The picture is mostly unsatisfying due to the unremarkable sets, adequate art direction and only passable video quality of this DVD. A lot of the action is filmed in shadow but overall the detail level is fine. There is a warm color cast through much of the movie so that magentas and browns seem to dominate the palette. Grain is visible to varying degrees throughout. Viewers can hear the cliched dialogue and forgettable score in 5.1 surround sound or 2.0 stereo mix, both sound fine though unimpressive.
The Rebuttal Witnesses
From the ravaged atmosphere to the art heist and the gauntlet of traps, there is too much in this script for less-than-masterful hands to deal with given the scope of the production. If the story had been trimmed down to more manageable elements perhaps this could have been a more compelling sci-fi drama. One aspect of the story that could have been given more attention is the nature of Diana. The computer program that takes on the personality of a human, and the question of whether the program's identity is machine or person, is a thought-provoking dilemma. There are times in the movie when I wasn't sure if Garth was talking to Diana as a woman whose trust he wanted or as a machine he needed to outwit. But as it stands I think that vagueness is a byproduct of the lackluster direction rather than intentional complexity.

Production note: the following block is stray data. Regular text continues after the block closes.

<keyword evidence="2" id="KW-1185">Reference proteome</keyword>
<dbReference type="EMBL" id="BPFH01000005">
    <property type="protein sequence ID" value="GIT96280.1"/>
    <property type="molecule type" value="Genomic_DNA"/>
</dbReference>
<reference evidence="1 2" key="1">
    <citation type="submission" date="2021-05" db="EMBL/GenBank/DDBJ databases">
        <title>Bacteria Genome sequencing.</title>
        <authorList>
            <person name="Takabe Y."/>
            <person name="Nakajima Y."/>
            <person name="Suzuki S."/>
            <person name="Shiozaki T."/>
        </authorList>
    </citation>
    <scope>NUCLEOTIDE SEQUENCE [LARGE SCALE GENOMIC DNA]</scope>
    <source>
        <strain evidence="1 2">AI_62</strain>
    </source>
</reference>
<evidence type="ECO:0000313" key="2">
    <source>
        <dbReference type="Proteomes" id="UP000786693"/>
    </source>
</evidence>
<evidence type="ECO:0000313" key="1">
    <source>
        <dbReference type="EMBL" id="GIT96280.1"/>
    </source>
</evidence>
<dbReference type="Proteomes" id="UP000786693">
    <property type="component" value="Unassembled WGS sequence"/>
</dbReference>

An underwhelming story and forgettable performances make it difficult to recommend Encrypt. Even as far as disposable, derivative sci-fi action movies go, there are better examples. Vivian Wu has done better work elsewhere and this one should be omitted from her CV. If the other cast members go on to more memorable roles, it might be amusing to look back at their work here. Until then, we're not exactly laughing with them.
This one should have been kept in the Sci-Fi Channel's deepest crypt. Guilty.
Give us your feedback!
What's "fair"? Whether positive or negative, our reviews should be unbiased, informative, and critique the material on its own merits.
Scales of Justice
Studio: Image Entertainment
Review content copyright © 2008 William Lee; Site design and review layout copyright © 2016 Verdict Partners LLC. All rights reserved.